Building a Visual Studio Extension with Roslyn

In this guest post, Josh and Amadeus the co-founders of Code Connect, an Ontario based technology startup share their reasons for and experience of creating an extension for Visual Studio and the new Roslyn complier. Josh, a passionate programmer, loves to build developer tools and explore how they can be used to improve the software we write. Amadeus has his eye on design and is passionate about user interfaces that increase developer productivity.CodeConnectBlog

“A lot has been said on about Roslyn and the changes coming to to C# 6.0. However, less has been said on how Roslyn will empower everyday developers to build extensions for Visual Studio. At Code Connect, my co-founder Amadeus and I have been using Roslyn extensively for two years.

We first started talking about Code Connect in the summer of 2012, after hearing about Code Bubbles and Light Table. Both of these projects proposed radical changes to the way we develop software. Instead of working with software on a file-by-file basis, they proposed that software should be explored and read on a function-by-function basis.

This approach really resonated with us. After all, software isn't read from top to bottom. Programmers have to jump between lines and across files as they trace out how the computer will execute their software. In many ways, reading software is comparable to reading one of those "Choose-Your-Own-Adventure" novels. Often times, programmers resort to using a pen-and-paper approach to map out how the computer will execute their software.

Unfortunately, Code Bubbles never made it to market and Light Table dropped this feature. We realized that the only way we were going to be able to use a tool like this, would be to build it ourselves.

We began trying to write software to visualize the relationships between methods and called this project Code Connect. Unfortunately, we quickly ran into a number of difficult problems. Overload resolution and working with generics proved too difficult for any ad-hoc approach we devised. We soon realized that if we wanted to build this tool, we'd need to write our own C# compiler. For two undergraduate students, this was a disappointing and daunting realization. We began to weigh the possibility that building Code Connect would be impossible.

2014-11-10_11h38_28That's when we stumbled across the September 2012 release of Microsoft's Roslyn project. Roslyn is the internal name for the new C# and VB .NET compilers. Roslyn is more than a rewrite of the C# and VB .NET compilers; it represents a huge shift in the way we think about and work with compilers.

Traditionally, compilers have taken source code as input, compiled it, and produced assembly, IL or bytecode as output. The Roslyn team calls this “black box compilation” and it’s been the status quo in compilers for decades. Roslyn rejects this approach and provides an API for developers to interact with the internals of the compiler.

For the authors of Visual Studio extensions, this is huge. The creators of extensions like ReSharper and CodeRush had to write their own compilers in order to understand your source code.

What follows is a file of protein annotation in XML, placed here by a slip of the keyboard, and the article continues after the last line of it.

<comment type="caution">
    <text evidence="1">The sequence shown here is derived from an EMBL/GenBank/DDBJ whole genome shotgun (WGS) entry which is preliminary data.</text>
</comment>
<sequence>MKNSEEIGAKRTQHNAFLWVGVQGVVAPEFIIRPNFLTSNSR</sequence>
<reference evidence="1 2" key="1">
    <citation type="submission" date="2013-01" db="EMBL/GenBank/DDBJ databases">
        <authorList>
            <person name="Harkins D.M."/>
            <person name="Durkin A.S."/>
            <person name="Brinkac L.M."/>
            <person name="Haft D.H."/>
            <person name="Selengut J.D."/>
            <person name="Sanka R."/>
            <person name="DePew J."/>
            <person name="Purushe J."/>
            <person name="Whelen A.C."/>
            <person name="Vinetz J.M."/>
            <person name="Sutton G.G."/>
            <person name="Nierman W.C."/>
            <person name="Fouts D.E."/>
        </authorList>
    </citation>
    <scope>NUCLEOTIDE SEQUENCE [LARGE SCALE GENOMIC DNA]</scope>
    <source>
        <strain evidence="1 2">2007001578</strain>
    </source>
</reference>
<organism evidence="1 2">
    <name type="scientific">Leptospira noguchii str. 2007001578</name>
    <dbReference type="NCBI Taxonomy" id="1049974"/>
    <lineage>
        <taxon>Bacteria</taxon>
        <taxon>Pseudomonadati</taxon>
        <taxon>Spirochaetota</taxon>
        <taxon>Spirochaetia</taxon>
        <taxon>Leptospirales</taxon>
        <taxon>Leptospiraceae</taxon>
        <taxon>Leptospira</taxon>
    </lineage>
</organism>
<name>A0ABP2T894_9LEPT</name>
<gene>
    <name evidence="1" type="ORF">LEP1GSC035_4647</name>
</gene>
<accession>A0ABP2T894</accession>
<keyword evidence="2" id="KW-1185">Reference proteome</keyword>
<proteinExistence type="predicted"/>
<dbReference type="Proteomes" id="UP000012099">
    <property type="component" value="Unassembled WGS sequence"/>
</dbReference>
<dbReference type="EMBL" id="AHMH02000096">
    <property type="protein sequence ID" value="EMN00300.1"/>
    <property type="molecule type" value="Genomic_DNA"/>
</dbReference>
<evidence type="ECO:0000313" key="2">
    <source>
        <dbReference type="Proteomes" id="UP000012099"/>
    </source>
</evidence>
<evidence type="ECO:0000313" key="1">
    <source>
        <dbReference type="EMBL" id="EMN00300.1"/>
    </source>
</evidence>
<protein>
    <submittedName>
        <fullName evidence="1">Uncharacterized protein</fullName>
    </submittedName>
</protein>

This was obviously prohibitively time-consuming for the average developer, and most people stayed away from writing Visual Studio extensions entirely. For the first time, everyday programmers can write programs to interpret and interact with C# and VB .NET source code.

The release of the Roslyn CTP in September of 2012 could not have been better timed. We incorporated Roslyn into our project and resumed work. Roslyn’s semantic API let us build and visualize connections between methods. It allowed us to answer difficult questions about overload resolution and generic methods with ease.

We continued working on Code Connect and presented our prototype at the University of Waterloo’s Engineering Design symposium where we won first place. We’ve continued working on Code Connect and have released an alpha version available for free in the Visual Studio Gallery. It’s currently available for Visual Studio 2013 and the Visual Studio “14” CTP.

Today, any developer can create tools that understand and manipulate software. We can create tools to visualize software, tools to rewrite software and tools that help us better understand the systems we create. This is important to the work of every developer, because the tools we use act as productivity multipliers. They help us write better software, in less time.

Roslyn has democratized the creation of developer tools. And I think that’s something we can all get excited about.”

Visual Studio Community 2013images

Thinking about Visual Studio for your next project? Then check out Visual Studio Community 2013 the recently announce version that is fully loaded and completely FREE. This version is also completely extensible, which mean you will be able to choose from thousands of extensions for Visual Studio, or create your own like Josh and Amadeus have done. So grab a copy and start coding the app of your dreams for Windows, Android, and iOS

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